To the consular officers of the United
States having extraterritorial jurisdiction.
Washington , August 25, 1888.
Gentlemen: The Secretary of the Navy on the 13th instant called the attention of this Department to the fact that the circular of August 19,1887, in relation to the status of naval seamen after conviction in consular courts of offenses subjecting them to imprisonment, contravenes, by reason of the generality of its terms, the regulation of November 2, 1875, providing for the concurrent jurisdiction of the naval and consular authorities as to minor offenses of naval seamen.
The circular of August 19, 1887, is therefore amended so as to read as follows:
A seaman of the Navy who is convicted in a consular court of a felonious offense (as distinguished from cases of overstaying leave, disorderly conduct, drunkenness, and other comparatively minor offenses, of which, under the regulation of November 2, 1875, the naval and consular authorities have concurrent jurisdiction) ceases, from the date of such conviction, to be in the naval service of the United States, and should be dealt with thenceforth as a private individual. Therefore you should promptly notify the commanding officer of the vessel on which the man served, or the [Page 1666] commander in charge of the squadron, when any such conviction occurs, and he in turn will communicate to you the action subsequently taken by him under orders of the Navy Department.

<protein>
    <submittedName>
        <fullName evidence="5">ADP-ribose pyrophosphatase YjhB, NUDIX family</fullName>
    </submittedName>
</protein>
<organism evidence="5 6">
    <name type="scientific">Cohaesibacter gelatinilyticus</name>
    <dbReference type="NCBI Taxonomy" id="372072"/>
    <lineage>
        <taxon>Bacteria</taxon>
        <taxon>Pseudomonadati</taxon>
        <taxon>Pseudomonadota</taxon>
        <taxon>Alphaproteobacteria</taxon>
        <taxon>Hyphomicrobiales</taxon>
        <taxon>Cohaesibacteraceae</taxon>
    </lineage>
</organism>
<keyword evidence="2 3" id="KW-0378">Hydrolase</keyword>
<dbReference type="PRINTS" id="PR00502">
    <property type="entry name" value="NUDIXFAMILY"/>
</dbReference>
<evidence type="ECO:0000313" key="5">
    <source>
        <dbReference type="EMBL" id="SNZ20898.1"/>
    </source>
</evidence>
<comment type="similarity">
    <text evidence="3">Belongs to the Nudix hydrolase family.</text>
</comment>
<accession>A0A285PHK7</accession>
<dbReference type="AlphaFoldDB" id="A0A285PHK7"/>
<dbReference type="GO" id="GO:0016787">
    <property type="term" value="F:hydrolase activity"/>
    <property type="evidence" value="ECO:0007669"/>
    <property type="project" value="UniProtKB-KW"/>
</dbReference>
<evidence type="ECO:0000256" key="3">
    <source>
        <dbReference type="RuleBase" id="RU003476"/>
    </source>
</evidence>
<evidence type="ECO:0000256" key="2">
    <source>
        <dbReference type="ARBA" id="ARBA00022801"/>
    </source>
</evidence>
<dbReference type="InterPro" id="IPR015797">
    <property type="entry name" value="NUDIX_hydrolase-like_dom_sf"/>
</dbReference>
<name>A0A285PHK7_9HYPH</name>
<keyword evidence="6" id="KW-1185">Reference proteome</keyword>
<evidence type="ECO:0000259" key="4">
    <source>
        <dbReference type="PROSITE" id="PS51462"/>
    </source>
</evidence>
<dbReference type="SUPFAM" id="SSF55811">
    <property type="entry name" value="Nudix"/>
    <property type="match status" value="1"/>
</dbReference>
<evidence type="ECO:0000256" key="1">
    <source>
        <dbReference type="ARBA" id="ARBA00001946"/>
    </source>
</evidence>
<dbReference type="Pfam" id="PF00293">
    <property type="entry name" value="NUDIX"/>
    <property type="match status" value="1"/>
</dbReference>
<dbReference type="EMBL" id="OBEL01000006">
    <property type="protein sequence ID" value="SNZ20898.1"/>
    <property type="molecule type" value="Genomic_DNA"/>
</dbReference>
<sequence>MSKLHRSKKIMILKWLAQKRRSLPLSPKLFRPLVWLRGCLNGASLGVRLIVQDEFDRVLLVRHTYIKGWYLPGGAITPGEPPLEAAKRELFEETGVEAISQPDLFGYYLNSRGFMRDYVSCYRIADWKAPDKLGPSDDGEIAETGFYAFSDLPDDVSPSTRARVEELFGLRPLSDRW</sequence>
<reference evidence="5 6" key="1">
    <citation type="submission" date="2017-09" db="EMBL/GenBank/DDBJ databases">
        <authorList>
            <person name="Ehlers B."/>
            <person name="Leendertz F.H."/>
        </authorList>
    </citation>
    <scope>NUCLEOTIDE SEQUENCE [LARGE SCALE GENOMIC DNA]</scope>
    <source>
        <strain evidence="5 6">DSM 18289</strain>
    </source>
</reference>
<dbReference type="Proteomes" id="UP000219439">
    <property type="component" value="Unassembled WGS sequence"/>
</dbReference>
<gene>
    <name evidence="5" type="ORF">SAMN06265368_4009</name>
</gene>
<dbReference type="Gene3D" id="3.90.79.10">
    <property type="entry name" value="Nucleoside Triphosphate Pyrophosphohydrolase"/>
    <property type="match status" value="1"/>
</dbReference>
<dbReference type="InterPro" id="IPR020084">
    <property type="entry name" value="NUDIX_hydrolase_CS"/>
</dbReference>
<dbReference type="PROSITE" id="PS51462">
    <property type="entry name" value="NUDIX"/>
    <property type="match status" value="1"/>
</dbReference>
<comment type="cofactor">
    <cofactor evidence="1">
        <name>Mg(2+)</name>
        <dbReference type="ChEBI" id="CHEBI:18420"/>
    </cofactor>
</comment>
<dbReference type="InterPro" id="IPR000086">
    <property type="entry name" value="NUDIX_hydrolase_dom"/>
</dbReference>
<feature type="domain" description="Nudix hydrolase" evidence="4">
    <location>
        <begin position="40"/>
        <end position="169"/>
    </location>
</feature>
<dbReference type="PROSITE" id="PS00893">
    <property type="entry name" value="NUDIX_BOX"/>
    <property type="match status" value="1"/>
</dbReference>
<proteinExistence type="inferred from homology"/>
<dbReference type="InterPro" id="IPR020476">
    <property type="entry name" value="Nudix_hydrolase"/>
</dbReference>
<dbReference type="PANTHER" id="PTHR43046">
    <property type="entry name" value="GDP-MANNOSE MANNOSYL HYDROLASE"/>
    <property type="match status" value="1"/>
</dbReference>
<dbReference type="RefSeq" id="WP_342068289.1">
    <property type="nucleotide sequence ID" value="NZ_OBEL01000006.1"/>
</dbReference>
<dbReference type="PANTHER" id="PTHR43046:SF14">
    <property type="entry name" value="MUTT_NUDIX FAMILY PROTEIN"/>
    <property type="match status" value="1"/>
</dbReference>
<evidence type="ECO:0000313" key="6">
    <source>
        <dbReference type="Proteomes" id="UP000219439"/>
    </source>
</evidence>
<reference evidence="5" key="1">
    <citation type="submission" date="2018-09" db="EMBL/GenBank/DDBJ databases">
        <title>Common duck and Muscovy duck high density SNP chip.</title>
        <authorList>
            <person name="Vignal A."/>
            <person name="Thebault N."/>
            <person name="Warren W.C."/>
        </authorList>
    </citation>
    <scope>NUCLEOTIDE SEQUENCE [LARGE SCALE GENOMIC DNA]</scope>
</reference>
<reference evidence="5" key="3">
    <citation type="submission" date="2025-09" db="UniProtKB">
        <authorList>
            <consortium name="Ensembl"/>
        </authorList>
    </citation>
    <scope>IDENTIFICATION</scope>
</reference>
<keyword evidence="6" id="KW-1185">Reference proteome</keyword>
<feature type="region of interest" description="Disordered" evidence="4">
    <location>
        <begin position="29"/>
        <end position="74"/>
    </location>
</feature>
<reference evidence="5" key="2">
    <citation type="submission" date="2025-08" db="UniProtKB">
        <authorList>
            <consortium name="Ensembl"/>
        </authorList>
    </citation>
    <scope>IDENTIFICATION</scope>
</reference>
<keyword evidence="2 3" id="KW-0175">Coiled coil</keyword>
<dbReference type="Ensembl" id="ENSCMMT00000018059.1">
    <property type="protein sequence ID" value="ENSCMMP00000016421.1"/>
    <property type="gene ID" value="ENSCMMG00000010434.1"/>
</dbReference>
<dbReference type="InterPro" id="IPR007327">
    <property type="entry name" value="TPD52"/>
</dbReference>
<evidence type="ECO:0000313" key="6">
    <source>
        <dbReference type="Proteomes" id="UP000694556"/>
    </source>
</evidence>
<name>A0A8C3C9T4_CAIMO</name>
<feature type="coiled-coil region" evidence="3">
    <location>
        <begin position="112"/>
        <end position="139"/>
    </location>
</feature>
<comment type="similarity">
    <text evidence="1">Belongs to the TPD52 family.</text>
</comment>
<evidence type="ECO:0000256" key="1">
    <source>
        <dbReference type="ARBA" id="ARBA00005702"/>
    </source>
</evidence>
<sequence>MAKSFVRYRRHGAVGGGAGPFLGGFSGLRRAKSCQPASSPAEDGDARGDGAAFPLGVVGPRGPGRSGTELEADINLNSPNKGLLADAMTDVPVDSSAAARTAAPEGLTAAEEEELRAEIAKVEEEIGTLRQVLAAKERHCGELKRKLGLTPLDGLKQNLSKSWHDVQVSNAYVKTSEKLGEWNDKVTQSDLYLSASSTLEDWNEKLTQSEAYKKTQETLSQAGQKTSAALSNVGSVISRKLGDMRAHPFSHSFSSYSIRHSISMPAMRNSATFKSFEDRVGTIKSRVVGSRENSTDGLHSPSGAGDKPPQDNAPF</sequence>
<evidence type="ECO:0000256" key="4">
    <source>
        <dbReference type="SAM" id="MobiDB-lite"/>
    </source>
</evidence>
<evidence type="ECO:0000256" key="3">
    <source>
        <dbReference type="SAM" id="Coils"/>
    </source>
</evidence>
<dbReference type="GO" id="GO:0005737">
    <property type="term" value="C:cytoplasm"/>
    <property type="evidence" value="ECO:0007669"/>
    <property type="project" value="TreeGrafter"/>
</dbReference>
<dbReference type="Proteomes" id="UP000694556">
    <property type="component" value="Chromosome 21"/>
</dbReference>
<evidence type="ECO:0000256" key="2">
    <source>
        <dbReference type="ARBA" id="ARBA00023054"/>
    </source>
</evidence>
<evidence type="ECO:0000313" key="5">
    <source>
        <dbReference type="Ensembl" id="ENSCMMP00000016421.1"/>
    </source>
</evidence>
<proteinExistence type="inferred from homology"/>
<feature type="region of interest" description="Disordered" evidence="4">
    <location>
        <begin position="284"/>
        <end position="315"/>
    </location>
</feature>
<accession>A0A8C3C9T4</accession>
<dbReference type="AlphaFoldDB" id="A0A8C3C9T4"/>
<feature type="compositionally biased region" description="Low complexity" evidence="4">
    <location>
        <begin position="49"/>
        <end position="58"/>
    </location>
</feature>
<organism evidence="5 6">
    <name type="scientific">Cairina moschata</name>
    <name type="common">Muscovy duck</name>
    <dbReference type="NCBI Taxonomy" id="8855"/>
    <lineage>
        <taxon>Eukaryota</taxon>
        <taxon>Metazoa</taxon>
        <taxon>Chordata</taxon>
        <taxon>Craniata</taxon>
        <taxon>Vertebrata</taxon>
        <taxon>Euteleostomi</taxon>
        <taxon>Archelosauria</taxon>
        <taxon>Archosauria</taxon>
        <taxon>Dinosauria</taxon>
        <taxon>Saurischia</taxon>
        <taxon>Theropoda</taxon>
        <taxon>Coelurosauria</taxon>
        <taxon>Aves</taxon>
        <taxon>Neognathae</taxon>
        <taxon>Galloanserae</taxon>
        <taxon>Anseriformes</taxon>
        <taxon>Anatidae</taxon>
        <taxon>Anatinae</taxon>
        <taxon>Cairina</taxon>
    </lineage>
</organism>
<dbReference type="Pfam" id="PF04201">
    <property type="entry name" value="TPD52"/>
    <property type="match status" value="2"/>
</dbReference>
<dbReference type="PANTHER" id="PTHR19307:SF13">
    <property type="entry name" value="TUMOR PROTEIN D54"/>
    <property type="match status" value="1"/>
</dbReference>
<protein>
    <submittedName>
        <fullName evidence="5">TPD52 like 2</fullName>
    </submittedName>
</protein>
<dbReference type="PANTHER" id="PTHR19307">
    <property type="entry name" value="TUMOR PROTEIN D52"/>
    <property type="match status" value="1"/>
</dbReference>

I am, gentlemen, your obedient servant,